Great headline in the Washington Post today --
Dozens in GOP Turn Against Bush's Prized 'No Child' Act
The good news is that
More than 50 GOP members of the House and Senate -- including the House's second-ranking Republican -- will introduce legislation today that could severely undercut President Bush's signature domestic achievement, the No Child Left Behind Act, by allowing states to opt out of its testing mandates.
The bad news is that even
Sen. Jim DeMint (R-S.C.) said that advocates do not intend to repeal the No Child Left Behind Act. Instead, they want to give states more flexibility to meet the president's goals of education achievement, he said.
So even a small-government federalist like Jim DeMint isn't willing to say that education is a family, community, or state responsibility, but not a federal responsibility. Still, weakening the mandates would be a real victory for decentralization and competition.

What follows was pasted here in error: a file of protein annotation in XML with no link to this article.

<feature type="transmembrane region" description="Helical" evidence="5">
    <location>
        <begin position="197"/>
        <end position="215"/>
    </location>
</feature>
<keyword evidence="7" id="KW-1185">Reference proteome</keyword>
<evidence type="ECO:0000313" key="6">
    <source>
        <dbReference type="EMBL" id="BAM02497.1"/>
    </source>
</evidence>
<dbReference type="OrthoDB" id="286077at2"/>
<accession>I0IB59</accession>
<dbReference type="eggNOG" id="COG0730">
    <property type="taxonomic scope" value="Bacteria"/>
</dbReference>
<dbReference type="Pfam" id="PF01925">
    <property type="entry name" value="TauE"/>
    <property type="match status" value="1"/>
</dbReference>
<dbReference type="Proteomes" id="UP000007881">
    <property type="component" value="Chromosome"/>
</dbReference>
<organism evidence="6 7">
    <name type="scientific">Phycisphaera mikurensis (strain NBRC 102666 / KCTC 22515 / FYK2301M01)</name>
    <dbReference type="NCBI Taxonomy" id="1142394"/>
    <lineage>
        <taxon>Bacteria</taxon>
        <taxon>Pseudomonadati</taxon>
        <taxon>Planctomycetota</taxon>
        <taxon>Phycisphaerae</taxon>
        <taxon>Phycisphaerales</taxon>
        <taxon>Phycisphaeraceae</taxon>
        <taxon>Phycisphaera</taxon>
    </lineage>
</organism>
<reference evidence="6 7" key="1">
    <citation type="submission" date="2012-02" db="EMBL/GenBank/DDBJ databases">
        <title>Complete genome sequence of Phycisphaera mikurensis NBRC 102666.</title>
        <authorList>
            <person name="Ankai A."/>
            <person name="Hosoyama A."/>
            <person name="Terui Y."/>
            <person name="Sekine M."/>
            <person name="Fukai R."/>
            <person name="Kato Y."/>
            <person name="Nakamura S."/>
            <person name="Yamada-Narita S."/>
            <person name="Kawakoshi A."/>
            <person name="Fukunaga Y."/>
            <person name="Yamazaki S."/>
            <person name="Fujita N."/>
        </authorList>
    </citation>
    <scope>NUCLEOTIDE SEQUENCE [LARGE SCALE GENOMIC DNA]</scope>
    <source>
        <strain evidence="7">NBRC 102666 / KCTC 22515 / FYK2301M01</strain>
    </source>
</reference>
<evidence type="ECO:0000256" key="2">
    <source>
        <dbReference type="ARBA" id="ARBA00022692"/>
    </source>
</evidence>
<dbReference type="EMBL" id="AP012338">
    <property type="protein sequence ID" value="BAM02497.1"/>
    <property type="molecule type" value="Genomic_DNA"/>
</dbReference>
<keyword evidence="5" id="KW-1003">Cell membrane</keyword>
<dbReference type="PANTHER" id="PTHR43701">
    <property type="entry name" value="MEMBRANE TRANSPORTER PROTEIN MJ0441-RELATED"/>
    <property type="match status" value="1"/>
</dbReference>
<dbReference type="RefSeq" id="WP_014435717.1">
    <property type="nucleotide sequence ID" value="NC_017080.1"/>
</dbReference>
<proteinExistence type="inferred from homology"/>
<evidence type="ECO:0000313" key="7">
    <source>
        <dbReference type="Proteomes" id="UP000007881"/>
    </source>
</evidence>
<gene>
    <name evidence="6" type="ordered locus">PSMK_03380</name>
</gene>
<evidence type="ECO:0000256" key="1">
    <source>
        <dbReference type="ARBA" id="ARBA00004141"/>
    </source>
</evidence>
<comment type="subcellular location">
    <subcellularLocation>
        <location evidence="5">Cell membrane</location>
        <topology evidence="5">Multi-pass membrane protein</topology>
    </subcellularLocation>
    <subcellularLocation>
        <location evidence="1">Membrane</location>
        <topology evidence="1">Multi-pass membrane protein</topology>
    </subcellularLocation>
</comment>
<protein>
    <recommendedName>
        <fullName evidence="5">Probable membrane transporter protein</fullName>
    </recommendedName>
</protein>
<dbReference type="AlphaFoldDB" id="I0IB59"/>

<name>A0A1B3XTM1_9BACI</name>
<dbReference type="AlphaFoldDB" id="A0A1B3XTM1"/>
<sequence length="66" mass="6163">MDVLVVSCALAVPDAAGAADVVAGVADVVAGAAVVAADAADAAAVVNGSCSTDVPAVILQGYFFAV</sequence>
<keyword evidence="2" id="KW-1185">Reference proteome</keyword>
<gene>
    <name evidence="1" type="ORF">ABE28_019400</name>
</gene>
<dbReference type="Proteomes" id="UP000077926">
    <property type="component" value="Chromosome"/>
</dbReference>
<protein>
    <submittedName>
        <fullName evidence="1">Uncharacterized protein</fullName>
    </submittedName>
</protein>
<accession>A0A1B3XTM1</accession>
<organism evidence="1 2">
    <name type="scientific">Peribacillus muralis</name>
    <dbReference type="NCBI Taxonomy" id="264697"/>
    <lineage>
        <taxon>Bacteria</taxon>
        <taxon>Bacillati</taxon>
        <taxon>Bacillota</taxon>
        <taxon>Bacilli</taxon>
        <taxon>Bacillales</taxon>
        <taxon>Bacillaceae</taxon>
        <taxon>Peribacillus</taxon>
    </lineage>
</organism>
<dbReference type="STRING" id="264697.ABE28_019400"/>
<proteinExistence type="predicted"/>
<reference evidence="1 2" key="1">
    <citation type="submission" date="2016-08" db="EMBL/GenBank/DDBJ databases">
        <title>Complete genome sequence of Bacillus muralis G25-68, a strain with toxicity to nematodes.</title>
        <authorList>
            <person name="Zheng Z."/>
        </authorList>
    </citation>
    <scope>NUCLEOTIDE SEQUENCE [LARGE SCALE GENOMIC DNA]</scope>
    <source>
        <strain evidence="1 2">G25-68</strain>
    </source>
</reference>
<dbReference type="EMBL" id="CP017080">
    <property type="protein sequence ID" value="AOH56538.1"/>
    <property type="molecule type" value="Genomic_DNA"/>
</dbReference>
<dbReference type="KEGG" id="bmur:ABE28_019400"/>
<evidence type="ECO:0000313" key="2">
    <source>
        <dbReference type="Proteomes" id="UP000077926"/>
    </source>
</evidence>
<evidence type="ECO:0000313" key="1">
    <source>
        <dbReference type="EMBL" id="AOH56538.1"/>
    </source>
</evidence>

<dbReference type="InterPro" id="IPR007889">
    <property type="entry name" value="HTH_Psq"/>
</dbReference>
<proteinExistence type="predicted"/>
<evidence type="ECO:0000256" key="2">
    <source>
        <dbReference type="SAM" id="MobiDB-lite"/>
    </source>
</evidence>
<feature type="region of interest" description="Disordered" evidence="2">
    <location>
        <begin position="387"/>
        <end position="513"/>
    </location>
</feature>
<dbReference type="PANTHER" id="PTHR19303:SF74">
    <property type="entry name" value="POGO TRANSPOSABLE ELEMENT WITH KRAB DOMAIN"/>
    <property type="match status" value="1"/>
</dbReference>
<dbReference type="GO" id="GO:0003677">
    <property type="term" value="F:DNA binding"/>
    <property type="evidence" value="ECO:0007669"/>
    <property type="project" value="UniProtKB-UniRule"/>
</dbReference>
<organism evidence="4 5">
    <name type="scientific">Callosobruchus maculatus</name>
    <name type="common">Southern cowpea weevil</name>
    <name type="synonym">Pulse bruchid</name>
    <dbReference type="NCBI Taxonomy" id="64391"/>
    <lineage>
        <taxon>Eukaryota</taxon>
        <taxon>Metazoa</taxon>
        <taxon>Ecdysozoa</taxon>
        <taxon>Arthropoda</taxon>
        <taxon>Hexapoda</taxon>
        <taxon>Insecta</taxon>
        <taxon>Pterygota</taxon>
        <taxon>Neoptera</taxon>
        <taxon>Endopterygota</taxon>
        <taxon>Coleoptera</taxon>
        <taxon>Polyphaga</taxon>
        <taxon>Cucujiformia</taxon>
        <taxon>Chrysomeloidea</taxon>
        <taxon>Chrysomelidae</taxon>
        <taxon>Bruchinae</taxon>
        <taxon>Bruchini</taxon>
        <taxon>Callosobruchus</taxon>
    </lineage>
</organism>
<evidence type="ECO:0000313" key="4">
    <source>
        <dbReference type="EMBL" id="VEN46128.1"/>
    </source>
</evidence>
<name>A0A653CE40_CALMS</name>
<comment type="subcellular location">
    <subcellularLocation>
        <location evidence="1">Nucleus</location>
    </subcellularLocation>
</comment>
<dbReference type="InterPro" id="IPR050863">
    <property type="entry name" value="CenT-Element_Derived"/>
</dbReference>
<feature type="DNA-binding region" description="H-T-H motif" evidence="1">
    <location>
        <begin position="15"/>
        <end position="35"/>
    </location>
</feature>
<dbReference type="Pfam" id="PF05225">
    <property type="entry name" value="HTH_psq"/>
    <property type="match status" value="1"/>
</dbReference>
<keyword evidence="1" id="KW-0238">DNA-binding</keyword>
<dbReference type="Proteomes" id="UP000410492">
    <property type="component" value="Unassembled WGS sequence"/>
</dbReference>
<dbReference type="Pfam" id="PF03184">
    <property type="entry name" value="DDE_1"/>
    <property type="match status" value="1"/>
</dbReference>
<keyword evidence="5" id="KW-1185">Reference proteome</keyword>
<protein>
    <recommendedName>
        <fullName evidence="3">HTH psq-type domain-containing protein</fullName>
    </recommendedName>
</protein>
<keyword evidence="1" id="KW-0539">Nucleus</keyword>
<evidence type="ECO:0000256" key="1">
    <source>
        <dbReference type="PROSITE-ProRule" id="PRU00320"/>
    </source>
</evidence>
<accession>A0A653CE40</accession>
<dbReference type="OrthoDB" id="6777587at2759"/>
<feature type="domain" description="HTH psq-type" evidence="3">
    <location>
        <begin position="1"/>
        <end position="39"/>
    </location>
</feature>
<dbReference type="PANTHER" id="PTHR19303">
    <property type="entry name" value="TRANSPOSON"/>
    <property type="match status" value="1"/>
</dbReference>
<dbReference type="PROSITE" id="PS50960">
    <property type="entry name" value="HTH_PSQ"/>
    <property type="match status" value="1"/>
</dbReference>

I particularly liked the comment from Rep. Pete Hoekstra (R-MI), author of the proposed House bill:
"President Bush and I just see education fundamentally differently," said Hoekstra, a longtime opponent of the law. "The president believes in empowering bureaucrats in Washington, and I believe in local and parental control."
Hoekstra, who spoke at last week's Cato conference on reauthorization of the No Child act (at the end of the panel 1 video), sounds like he's read Cato's 2005 paper on the topic. Now he and DeMint should reread the paper and commit themselves to getting the federal government out of our local schools.